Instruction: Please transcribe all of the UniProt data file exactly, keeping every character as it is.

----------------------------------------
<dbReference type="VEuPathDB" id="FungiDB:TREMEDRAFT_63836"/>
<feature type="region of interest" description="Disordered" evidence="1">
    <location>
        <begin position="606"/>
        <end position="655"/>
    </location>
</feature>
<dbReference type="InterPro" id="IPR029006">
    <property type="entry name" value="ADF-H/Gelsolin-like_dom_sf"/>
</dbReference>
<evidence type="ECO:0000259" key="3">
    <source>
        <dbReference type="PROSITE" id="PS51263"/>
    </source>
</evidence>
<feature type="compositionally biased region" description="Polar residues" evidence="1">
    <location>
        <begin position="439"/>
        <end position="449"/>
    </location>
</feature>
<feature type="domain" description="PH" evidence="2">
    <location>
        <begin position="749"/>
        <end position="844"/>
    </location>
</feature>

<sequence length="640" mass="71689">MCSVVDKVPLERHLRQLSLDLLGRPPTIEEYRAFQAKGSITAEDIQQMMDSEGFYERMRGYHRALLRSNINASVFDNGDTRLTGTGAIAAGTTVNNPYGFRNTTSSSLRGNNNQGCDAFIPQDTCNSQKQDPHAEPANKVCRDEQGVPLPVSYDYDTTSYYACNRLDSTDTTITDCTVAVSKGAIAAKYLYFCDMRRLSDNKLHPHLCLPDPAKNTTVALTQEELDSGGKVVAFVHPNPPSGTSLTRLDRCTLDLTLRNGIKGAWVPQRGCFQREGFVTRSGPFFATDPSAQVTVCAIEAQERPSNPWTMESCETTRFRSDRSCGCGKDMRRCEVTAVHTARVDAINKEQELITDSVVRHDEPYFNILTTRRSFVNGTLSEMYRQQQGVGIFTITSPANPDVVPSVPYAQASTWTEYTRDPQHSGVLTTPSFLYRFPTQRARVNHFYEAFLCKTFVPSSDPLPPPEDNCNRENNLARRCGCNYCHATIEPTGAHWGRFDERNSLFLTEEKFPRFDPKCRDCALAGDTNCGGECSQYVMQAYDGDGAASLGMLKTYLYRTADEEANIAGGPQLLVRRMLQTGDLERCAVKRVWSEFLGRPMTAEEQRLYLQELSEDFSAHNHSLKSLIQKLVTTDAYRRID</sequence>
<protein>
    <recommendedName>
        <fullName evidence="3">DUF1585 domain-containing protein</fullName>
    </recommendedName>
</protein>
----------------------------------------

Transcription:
<dbReference type="VEuPathDB" id="FungiDB:TREMEDRAFT_63836"/>
<feature type="region of interest" description="Disordered" evidence="1">
    <location>
        <begin position="606"/>
        <end position="655"/>
    </location>
</feature>
<dbReference type="InterPro" id="IPR029006">
    <property type="entry name" value="ADF-H/Gelsolin-like_dom_sf"/>
</dbReference>
<evidence type="ECO:0000259" key="3">
    <source>
        <dbReference type="PROSITE" id="PS51263"/>
    </source>
</evidence>
<feature type="compositionally biased region" description="Polar residues" evidence="1">
    <location>
        <begin position="439"/>
        <end position="449"/>
    </location>
</feature>
<feature type="domain" description="PH" evidence="2">
    <location>
        <begin position="749"/>
        <end position="844"/>
    </location>
</feature>

<sequence length="640" mass="71689">MCSVVDKVPLERHLRQLSLDLLGRPPTIEEYRAFQAKGSITAEDIQQMMDSEGFYERMRGYHRALLRSNINASVFDNGDTRLTGTGAIAAGTTVNNPYGFRNTTSSSLRGNNNQGCDAFIPQDTCNSQKQDPHAEPANKVCRDEQGVPLPVSYDYDTTSYYACNRLDSTDTTITDCTVAVSKGAIAAKYLYFCDMRRLSDNKLHPHLCLPDPAKNTTVALTQEELDSGGKVVAFVHPNPPSGTSLTRLDRCTLDLTLRNGIKGAWVPQRGCFQREGFVTRSGPFFATDPSAQVTVCAIEAQERPSNPWTMESCETTRFRSDRSCGCGKDMRRCEVTAVHTARVDAINKEQELITDSVVRHDEPYFNILTTRRSFVNGTLSEMYRQQQGVGIFTITSPANPDVVPSVPYAQASTWTEYTRDPQHSGVLTTPSFLYRFPTQRARVNHFYEAFLCKTFVPSSDPLPPPEDNCNRENNLARRCGCNYCHATIEPTGAHWGRFDERNSLFLTEEKFPRFDPKCRDCALAGDTNCGGECSQYVMQAYDGDGAASLGMLKTYLYRTADEEANIAGGPQLLVRRMLQTGDLERCAVKRVWSEFLGRPMTAEEQRLYLQELSEDFSAHNHSLKSLIQKLVTTDAYRRID</sequence>
<protein>
    <recommendedName>
        <fullName evidence="3">DUF1585 domain-containing protein</fullName>
    </recommendedName>
</protein>